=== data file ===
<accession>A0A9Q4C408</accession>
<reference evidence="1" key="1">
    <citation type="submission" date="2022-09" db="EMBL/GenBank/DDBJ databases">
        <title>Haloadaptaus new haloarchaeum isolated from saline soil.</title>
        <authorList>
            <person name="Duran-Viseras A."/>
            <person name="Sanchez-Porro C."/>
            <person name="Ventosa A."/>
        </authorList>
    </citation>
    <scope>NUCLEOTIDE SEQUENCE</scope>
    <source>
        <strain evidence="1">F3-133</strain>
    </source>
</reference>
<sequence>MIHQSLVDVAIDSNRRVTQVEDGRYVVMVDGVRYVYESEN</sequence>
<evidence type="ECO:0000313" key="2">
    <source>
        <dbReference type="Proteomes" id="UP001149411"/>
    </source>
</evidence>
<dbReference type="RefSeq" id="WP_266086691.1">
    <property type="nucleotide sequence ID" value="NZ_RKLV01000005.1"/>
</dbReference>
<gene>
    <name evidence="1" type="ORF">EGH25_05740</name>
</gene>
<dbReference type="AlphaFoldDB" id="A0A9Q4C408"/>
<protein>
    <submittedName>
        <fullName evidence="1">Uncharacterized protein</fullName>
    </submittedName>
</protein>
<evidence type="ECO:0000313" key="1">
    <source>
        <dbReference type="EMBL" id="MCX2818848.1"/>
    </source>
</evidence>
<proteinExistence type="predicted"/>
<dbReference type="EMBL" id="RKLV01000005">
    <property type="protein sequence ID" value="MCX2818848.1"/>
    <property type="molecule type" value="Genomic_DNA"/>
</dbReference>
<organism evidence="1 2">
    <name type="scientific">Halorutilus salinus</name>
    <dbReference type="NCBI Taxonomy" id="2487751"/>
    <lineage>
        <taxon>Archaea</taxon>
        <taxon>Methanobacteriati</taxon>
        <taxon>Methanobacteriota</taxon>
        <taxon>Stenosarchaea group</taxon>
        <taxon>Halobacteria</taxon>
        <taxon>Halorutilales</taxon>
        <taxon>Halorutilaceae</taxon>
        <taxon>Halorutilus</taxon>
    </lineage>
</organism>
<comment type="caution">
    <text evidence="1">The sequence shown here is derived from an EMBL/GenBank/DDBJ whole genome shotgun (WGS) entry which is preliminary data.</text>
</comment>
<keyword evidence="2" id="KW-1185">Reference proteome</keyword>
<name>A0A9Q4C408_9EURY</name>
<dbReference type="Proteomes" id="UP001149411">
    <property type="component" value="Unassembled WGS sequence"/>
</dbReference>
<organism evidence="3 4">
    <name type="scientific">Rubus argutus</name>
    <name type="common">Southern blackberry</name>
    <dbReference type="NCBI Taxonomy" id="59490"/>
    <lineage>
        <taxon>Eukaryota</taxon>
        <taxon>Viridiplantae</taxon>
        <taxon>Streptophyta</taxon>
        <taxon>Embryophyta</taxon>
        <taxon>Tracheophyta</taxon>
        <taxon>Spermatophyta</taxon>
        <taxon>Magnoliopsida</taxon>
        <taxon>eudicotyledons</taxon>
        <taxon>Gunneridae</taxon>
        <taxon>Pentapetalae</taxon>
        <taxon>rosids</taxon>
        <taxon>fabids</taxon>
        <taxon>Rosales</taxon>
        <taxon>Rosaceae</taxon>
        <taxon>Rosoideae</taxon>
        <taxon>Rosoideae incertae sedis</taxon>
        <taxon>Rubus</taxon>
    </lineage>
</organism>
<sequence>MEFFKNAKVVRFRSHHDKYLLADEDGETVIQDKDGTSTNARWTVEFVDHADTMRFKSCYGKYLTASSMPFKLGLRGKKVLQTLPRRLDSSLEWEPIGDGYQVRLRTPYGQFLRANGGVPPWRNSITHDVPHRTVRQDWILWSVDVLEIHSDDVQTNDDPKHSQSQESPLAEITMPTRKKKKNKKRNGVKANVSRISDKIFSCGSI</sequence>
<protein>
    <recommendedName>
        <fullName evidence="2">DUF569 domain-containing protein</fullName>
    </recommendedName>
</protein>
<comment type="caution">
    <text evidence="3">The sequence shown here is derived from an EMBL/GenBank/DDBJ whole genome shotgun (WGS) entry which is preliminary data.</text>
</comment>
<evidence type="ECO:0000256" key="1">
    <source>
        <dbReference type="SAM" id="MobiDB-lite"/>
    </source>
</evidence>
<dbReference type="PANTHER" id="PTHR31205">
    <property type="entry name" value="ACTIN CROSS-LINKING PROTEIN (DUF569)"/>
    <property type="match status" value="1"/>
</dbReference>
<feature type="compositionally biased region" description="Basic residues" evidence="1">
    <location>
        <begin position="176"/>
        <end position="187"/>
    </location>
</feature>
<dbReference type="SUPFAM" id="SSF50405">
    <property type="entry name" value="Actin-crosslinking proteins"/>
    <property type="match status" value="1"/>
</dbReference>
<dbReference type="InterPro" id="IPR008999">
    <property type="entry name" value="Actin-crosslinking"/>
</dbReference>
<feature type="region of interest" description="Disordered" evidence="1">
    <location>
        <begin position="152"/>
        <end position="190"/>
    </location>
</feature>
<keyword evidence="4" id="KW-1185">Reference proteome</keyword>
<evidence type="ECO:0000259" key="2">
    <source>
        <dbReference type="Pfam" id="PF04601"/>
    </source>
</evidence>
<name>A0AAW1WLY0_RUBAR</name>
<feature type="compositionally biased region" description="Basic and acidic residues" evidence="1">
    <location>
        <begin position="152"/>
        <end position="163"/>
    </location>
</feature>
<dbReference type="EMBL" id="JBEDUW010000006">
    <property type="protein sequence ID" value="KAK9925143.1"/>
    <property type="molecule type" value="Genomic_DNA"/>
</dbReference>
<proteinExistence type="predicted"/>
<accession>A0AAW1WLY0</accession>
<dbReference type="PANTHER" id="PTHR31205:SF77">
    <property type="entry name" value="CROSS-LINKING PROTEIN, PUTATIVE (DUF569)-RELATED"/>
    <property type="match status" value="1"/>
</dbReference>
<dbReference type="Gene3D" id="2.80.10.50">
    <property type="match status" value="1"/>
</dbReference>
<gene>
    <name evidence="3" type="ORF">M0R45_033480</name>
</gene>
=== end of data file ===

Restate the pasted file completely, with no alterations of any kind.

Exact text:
<accession>A0A9Q4C408</accession>
<reference evidence="1" key="1">
    <citation type="submission" date="2022-09" db="EMBL/GenBank/DDBJ databases">
        <title>Haloadaptaus new haloarchaeum isolated from saline soil.</title>
        <authorList>
            <person name="Duran-Viseras A."/>
            <person name="Sanchez-Porro C."/>
            <person name="Ventosa A."/>
        </authorList>
    </citation>
    <scope>NUCLEOTIDE SEQUENCE</scope>
    <source>
        <strain evidence="1">F3-133</strain>
    </source>
</reference>
<sequence>MIHQSLVDVAIDSNRRVTQVEDGRYVVMVDGVRYVYESEN</sequence>
<evidence type="ECO:0000313" key="2">
    <source>
        <dbReference type="Proteomes" id="UP001149411"/>
    </source>
</evidence>
<dbReference type="RefSeq" id="WP_266086691.1">
    <property type="nucleotide sequence ID" value="NZ_RKLV01000005.1"/>
</dbReference>
<gene>
    <name evidence="1" type="ORF">EGH25_05740</name>
</gene>
<dbReference type="AlphaFoldDB" id="A0A9Q4C408"/>
<protein>
    <submittedName>
        <fullName evidence="1">Uncharacterized protein</fullName>
    </submittedName>
</protein>
<evidence type="ECO:0000313" key="1">
    <source>
        <dbReference type="EMBL" id="MCX2818848.1"/>
    </source>
</evidence>
<proteinExistence type="predicted"/>
<dbReference type="EMBL" id="RKLV01000005">
    <property type="protein sequence ID" value="MCX2818848.1"/>
    <property type="molecule type" value="Genomic_DNA"/>
</dbReference>
<organism evidence="1 2">
    <name type="scientific">Halorutilus salinus</name>
    <dbReference type="NCBI Taxonomy" id="2487751"/>
    <lineage>
        <taxon>Archaea</taxon>
        <taxon>Methanobacteriati</taxon>
        <taxon>Methanobacteriota</taxon>
        <taxon>Stenosarchaea group</taxon>
        <taxon>Halobacteria</taxon>
        <taxon>Halorutilales</taxon>
        <taxon>Halorutilaceae</taxon>
        <taxon>Halorutilus</taxon>
    </lineage>
</organism>
<comment type="caution">
    <text evidence="1">The sequence shown here is derived from an EMBL/GenBank/DDBJ whole genome shotgun (WGS) entry which is preliminary data.</text>
</comment>
<keyword evidence="2" id="KW-1185">Reference proteome</keyword>
<name>A0A9Q4C408_9EURY</name>
<dbReference type="Proteomes" id="UP001149411">
    <property type="component" value="Unassembled WGS sequence"/>
</dbReference>
<organism evidence="3 4">
    <name type="scientific">Rubus argutus</name>
    <name type="common">Southern blackberry</name>
    <dbReference type="NCBI Taxonomy" id="59490"/>
    <lineage>
        <taxon>Eukaryota</taxon>
        <taxon>Viridiplantae</taxon>
        <taxon>Streptophyta</taxon>
        <taxon>Embryophyta</taxon>
        <taxon>Tracheophyta</taxon>
        <taxon>Spermatophyta</taxon>
        <taxon>Magnoliopsida</taxon>
        <taxon>eudicotyledons</taxon>
        <taxon>Gunneridae</taxon>
        <taxon>Pentapetalae</taxon>
        <taxon>rosids</taxon>
        <taxon>fabids</taxon>
        <taxon>Rosales</taxon>
        <taxon>Rosaceae</taxon>
        <taxon>Rosoideae</taxon>
        <taxon>Rosoideae incertae sedis</taxon>
        <taxon>Rubus</taxon>
    </lineage>
</organism>
<sequence>MEFFKNAKVVRFRSHHDKYLLADEDGETVIQDKDGTSTNARWTVEFVDHADTMRFKSCYGKYLTASSMPFKLGLRGKKVLQTLPRRLDSSLEWEPIGDGYQVRLRTPYGQFLRANGGVPPWRNSITHDVPHRTVRQDWILWSVDVLEIHSDDVQTNDDPKHSQSQESPLAEITMPTRKKKKNKKRNGVKANVSRISDKIFSCGSI</sequence>
<protein>
    <recommendedName>
        <fullName evidence="2">DUF569 domain-containing protein</fullName>
    </recommendedName>
</protein>
<comment type="caution">
    <text evidence="3">The sequence shown here is derived from an EMBL/GenBank/DDBJ whole genome shotgun (WGS) entry which is preliminary data.</text>
</comment>
<evidence type="ECO:0000256" key="1">
    <source>
        <dbReference type="SAM" id="MobiDB-lite"/>
    </source>
</evidence>
<dbReference type="PANTHER" id="PTHR31205">
    <property type="entry name" value="ACTIN CROSS-LINKING PROTEIN (DUF569)"/>
    <property type="match status" value="1"/>
</dbReference>
<feature type="compositionally biased region" description="Basic residues" evidence="1">
    <location>
        <begin position="176"/>
        <end position="187"/>
    </location>
</feature>
<dbReference type="SUPFAM" id="SSF50405">
    <property type="entry name" value="Actin-crosslinking proteins"/>
    <property type="match status" value="1"/>
</dbReference>
<dbReference type="InterPro" id="IPR008999">
    <property type="entry name" value="Actin-crosslinking"/>
</dbReference>
<feature type="region of interest" description="Disordered" evidence="1">
    <location>
        <begin position="152"/>
        <end position="190"/>
    </location>
</feature>
<keyword evidence="4" id="KW-1185">Reference proteome</keyword>
<evidence type="ECO:0000259" key="2">
    <source>
        <dbReference type="Pfam" id="PF04601"/>
    </source>
</evidence>
<name>A0AAW1WLY0_RUBAR</name>
<feature type="compositionally biased region" description="Basic and acidic residues" evidence="1">
    <location>
        <begin position="152"/>
        <end position="163"/>
    </location>
</feature>
<dbReference type="EMBL" id="JBEDUW010000006">
    <property type="protein sequence ID" value="KAK9925143.1"/>
    <property type="molecule type" value="Genomic_DNA"/>
</dbReference>
<proteinExistence type="predicted"/>
<accession>A0AAW1WLY0</accession>
<dbReference type="PANTHER" id="PTHR31205:SF77">
    <property type="entry name" value="CROSS-LINKING PROTEIN, PUTATIVE (DUF569)-RELATED"/>
    <property type="match status" value="1"/>
</dbReference>
<dbReference type="Gene3D" id="2.80.10.50">
    <property type="match status" value="1"/>
</dbReference>
<gene>
    <name evidence="3" type="ORF">M0R45_033480</name>
</gene>